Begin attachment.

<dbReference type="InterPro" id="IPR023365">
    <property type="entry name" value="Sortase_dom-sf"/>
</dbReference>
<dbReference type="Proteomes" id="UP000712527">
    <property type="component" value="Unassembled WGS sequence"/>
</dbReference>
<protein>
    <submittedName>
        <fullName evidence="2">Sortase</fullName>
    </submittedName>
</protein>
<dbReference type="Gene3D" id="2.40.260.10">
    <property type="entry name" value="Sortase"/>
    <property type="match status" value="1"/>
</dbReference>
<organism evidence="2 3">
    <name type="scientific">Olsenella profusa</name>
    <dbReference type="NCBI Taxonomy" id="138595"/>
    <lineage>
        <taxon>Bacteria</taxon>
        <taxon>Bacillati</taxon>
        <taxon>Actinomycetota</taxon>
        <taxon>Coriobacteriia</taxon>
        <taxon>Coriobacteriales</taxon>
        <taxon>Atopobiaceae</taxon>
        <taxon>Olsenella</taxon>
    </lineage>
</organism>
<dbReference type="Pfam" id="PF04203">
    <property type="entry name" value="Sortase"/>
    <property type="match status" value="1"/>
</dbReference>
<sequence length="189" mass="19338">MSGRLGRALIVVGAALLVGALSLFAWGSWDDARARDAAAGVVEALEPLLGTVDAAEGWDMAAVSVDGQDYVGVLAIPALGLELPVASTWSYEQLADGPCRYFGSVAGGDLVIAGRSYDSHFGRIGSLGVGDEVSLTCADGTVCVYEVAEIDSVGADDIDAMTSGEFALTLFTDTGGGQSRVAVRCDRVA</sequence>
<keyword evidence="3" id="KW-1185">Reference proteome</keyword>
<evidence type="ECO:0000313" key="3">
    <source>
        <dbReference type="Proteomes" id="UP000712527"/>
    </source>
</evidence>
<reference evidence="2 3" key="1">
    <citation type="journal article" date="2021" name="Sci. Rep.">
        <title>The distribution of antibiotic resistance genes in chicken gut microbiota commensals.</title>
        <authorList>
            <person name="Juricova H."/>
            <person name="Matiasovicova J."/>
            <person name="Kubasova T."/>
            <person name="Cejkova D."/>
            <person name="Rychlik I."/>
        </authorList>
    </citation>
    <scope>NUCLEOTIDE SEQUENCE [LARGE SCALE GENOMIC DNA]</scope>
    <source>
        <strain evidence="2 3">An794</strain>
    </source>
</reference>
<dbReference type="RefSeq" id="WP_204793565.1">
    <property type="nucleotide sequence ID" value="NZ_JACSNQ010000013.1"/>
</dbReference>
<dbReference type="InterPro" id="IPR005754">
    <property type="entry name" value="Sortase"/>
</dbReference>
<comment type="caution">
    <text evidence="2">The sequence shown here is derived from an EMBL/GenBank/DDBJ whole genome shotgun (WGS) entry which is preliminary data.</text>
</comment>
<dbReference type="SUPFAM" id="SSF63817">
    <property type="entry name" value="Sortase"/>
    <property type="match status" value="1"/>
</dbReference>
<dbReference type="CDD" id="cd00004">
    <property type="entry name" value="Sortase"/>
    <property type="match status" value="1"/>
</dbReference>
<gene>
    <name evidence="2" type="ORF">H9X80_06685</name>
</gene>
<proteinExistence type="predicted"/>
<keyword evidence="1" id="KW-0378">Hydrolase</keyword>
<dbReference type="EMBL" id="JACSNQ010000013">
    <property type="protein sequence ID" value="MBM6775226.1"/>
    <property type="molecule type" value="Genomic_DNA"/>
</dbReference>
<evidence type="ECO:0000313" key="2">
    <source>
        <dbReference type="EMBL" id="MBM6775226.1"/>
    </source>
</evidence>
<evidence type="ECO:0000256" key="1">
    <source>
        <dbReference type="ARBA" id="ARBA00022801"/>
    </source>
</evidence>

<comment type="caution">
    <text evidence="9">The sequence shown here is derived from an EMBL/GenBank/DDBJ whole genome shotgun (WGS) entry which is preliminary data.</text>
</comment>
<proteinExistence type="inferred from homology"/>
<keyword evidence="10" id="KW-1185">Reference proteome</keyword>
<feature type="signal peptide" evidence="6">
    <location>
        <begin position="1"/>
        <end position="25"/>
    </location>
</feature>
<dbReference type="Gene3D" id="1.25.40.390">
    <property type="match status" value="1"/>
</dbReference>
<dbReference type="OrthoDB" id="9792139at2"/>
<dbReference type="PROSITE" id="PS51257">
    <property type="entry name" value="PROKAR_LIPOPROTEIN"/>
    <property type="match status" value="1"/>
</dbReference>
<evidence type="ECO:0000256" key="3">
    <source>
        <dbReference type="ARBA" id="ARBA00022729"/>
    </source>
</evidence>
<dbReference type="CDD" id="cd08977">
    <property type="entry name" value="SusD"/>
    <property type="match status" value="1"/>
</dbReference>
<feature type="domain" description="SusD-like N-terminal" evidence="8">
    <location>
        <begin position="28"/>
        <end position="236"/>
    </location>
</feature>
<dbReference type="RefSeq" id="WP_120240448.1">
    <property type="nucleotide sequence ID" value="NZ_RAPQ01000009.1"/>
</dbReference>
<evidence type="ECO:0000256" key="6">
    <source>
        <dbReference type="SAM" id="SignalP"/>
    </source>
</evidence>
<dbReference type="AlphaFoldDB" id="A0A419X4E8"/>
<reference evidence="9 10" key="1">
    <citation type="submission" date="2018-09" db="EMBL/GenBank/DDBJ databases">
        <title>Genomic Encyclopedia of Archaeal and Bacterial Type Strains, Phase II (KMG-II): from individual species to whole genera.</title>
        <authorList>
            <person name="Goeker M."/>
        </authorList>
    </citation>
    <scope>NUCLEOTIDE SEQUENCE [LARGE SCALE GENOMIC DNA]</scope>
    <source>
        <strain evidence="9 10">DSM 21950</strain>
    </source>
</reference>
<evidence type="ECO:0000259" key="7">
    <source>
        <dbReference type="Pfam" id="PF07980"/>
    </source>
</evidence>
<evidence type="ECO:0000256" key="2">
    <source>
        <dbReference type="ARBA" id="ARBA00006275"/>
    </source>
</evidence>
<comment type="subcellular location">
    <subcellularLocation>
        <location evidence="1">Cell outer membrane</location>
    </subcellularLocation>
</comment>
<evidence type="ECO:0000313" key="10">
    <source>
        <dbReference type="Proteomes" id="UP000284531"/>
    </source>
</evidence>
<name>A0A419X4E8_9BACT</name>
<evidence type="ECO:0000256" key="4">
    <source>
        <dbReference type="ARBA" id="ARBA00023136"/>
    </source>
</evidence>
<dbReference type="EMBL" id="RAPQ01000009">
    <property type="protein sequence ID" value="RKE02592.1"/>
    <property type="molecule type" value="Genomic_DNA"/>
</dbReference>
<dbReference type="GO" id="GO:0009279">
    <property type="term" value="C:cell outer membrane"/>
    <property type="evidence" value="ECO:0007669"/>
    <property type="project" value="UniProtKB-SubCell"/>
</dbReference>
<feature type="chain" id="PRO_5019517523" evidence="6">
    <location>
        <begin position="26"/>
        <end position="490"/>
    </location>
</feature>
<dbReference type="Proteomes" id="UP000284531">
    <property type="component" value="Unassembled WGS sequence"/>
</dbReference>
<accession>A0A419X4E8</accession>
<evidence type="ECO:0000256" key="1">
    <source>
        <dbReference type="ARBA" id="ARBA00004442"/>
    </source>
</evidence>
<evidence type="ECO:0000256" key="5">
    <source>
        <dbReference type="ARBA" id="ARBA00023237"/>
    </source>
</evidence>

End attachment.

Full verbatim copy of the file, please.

<dbReference type="InterPro" id="IPR023365">
    <property type="entry name" value="Sortase_dom-sf"/>
</dbReference>
<dbReference type="Proteomes" id="UP000712527">
    <property type="component" value="Unassembled WGS sequence"/>
</dbReference>
<protein>
    <submittedName>
        <fullName evidence="2">Sortase</fullName>
    </submittedName>
</protein>
<dbReference type="Gene3D" id="2.40.260.10">
    <property type="entry name" value="Sortase"/>
    <property type="match status" value="1"/>
</dbReference>
<organism evidence="2 3">
    <name type="scientific">Olsenella profusa</name>
    <dbReference type="NCBI Taxonomy" id="138595"/>
    <lineage>
        <taxon>Bacteria</taxon>
        <taxon>Bacillati</taxon>
        <taxon>Actinomycetota</taxon>
        <taxon>Coriobacteriia</taxon>
        <taxon>Coriobacteriales</taxon>
        <taxon>Atopobiaceae</taxon>
        <taxon>Olsenella</taxon>
    </lineage>
</organism>
<dbReference type="Pfam" id="PF04203">
    <property type="entry name" value="Sortase"/>
    <property type="match status" value="1"/>
</dbReference>
<sequence length="189" mass="19338">MSGRLGRALIVVGAALLVGALSLFAWGSWDDARARDAAAGVVEALEPLLGTVDAAEGWDMAAVSVDGQDYVGVLAIPALGLELPVASTWSYEQLADGPCRYFGSVAGGDLVIAGRSYDSHFGRIGSLGVGDEVSLTCADGTVCVYEVAEIDSVGADDIDAMTSGEFALTLFTDTGGGQSRVAVRCDRVA</sequence>
<keyword evidence="3" id="KW-1185">Reference proteome</keyword>
<evidence type="ECO:0000313" key="3">
    <source>
        <dbReference type="Proteomes" id="UP000712527"/>
    </source>
</evidence>
<reference evidence="2 3" key="1">
    <citation type="journal article" date="2021" name="Sci. Rep.">
        <title>The distribution of antibiotic resistance genes in chicken gut microbiota commensals.</title>
        <authorList>
            <person name="Juricova H."/>
            <person name="Matiasovicova J."/>
            <person name="Kubasova T."/>
            <person name="Cejkova D."/>
            <person name="Rychlik I."/>
        </authorList>
    </citation>
    <scope>NUCLEOTIDE SEQUENCE [LARGE SCALE GENOMIC DNA]</scope>
    <source>
        <strain evidence="2 3">An794</strain>
    </source>
</reference>
<dbReference type="RefSeq" id="WP_204793565.1">
    <property type="nucleotide sequence ID" value="NZ_JACSNQ010000013.1"/>
</dbReference>
<dbReference type="InterPro" id="IPR005754">
    <property type="entry name" value="Sortase"/>
</dbReference>
<comment type="caution">
    <text evidence="2">The sequence shown here is derived from an EMBL/GenBank/DDBJ whole genome shotgun (WGS) entry which is preliminary data.</text>
</comment>
<dbReference type="SUPFAM" id="SSF63817">
    <property type="entry name" value="Sortase"/>
    <property type="match status" value="1"/>
</dbReference>
<dbReference type="CDD" id="cd00004">
    <property type="entry name" value="Sortase"/>
    <property type="match status" value="1"/>
</dbReference>
<gene>
    <name evidence="2" type="ORF">H9X80_06685</name>
</gene>
<proteinExistence type="predicted"/>
<keyword evidence="1" id="KW-0378">Hydrolase</keyword>
<dbReference type="EMBL" id="JACSNQ010000013">
    <property type="protein sequence ID" value="MBM6775226.1"/>
    <property type="molecule type" value="Genomic_DNA"/>
</dbReference>
<evidence type="ECO:0000313" key="2">
    <source>
        <dbReference type="EMBL" id="MBM6775226.1"/>
    </source>
</evidence>
<evidence type="ECO:0000256" key="1">
    <source>
        <dbReference type="ARBA" id="ARBA00022801"/>
    </source>
</evidence>

<comment type="caution">
    <text evidence="9">The sequence shown here is derived from an EMBL/GenBank/DDBJ whole genome shotgun (WGS) entry which is preliminary data.</text>
</comment>
<proteinExistence type="inferred from homology"/>
<keyword evidence="10" id="KW-1185">Reference proteome</keyword>
<feature type="signal peptide" evidence="6">
    <location>
        <begin position="1"/>
        <end position="25"/>
    </location>
</feature>
<dbReference type="Gene3D" id="1.25.40.390">
    <property type="match status" value="1"/>
</dbReference>
<dbReference type="OrthoDB" id="9792139at2"/>
<dbReference type="PROSITE" id="PS51257">
    <property type="entry name" value="PROKAR_LIPOPROTEIN"/>
    <property type="match status" value="1"/>
</dbReference>
<evidence type="ECO:0000256" key="3">
    <source>
        <dbReference type="ARBA" id="ARBA00022729"/>
    </source>
</evidence>
<dbReference type="CDD" id="cd08977">
    <property type="entry name" value="SusD"/>
    <property type="match status" value="1"/>
</dbReference>
<feature type="domain" description="SusD-like N-terminal" evidence="8">
    <location>
        <begin position="28"/>
        <end position="236"/>
    </location>
</feature>
<dbReference type="RefSeq" id="WP_120240448.1">
    <property type="nucleotide sequence ID" value="NZ_RAPQ01000009.1"/>
</dbReference>
<evidence type="ECO:0000256" key="6">
    <source>
        <dbReference type="SAM" id="SignalP"/>
    </source>
</evidence>
<dbReference type="AlphaFoldDB" id="A0A419X4E8"/>
<reference evidence="9 10" key="1">
    <citation type="submission" date="2018-09" db="EMBL/GenBank/DDBJ databases">
        <title>Genomic Encyclopedia of Archaeal and Bacterial Type Strains, Phase II (KMG-II): from individual species to whole genera.</title>
        <authorList>
            <person name="Goeker M."/>
        </authorList>
    </citation>
    <scope>NUCLEOTIDE SEQUENCE [LARGE SCALE GENOMIC DNA]</scope>
    <source>
        <strain evidence="9 10">DSM 21950</strain>
    </source>
</reference>
<evidence type="ECO:0000259" key="7">
    <source>
        <dbReference type="Pfam" id="PF07980"/>
    </source>
</evidence>
<evidence type="ECO:0000256" key="2">
    <source>
        <dbReference type="ARBA" id="ARBA00006275"/>
    </source>
</evidence>
<comment type="subcellular location">
    <subcellularLocation>
        <location evidence="1">Cell outer membrane</location>
    </subcellularLocation>
</comment>
<evidence type="ECO:0000313" key="10">
    <source>
        <dbReference type="Proteomes" id="UP000284531"/>
    </source>
</evidence>
<name>A0A419X4E8_9BACT</name>
<evidence type="ECO:0000256" key="4">
    <source>
        <dbReference type="ARBA" id="ARBA00023136"/>
    </source>
</evidence>
<dbReference type="EMBL" id="RAPQ01000009">
    <property type="protein sequence ID" value="RKE02592.1"/>
    <property type="molecule type" value="Genomic_DNA"/>
</dbReference>
<dbReference type="GO" id="GO:0009279">
    <property type="term" value="C:cell outer membrane"/>
    <property type="evidence" value="ECO:0007669"/>
    <property type="project" value="UniProtKB-SubCell"/>
</dbReference>
<feature type="chain" id="PRO_5019517523" evidence="6">
    <location>
        <begin position="26"/>
        <end position="490"/>
    </location>
</feature>
<dbReference type="Proteomes" id="UP000284531">
    <property type="component" value="Unassembled WGS sequence"/>
</dbReference>
<accession>A0A419X4E8</accession>
<evidence type="ECO:0000256" key="1">
    <source>
        <dbReference type="ARBA" id="ARBA00004442"/>
    </source>
</evidence>
<evidence type="ECO:0000256" key="5">
    <source>
        <dbReference type="ARBA" id="ARBA00023237"/>
    </source>
</evidence>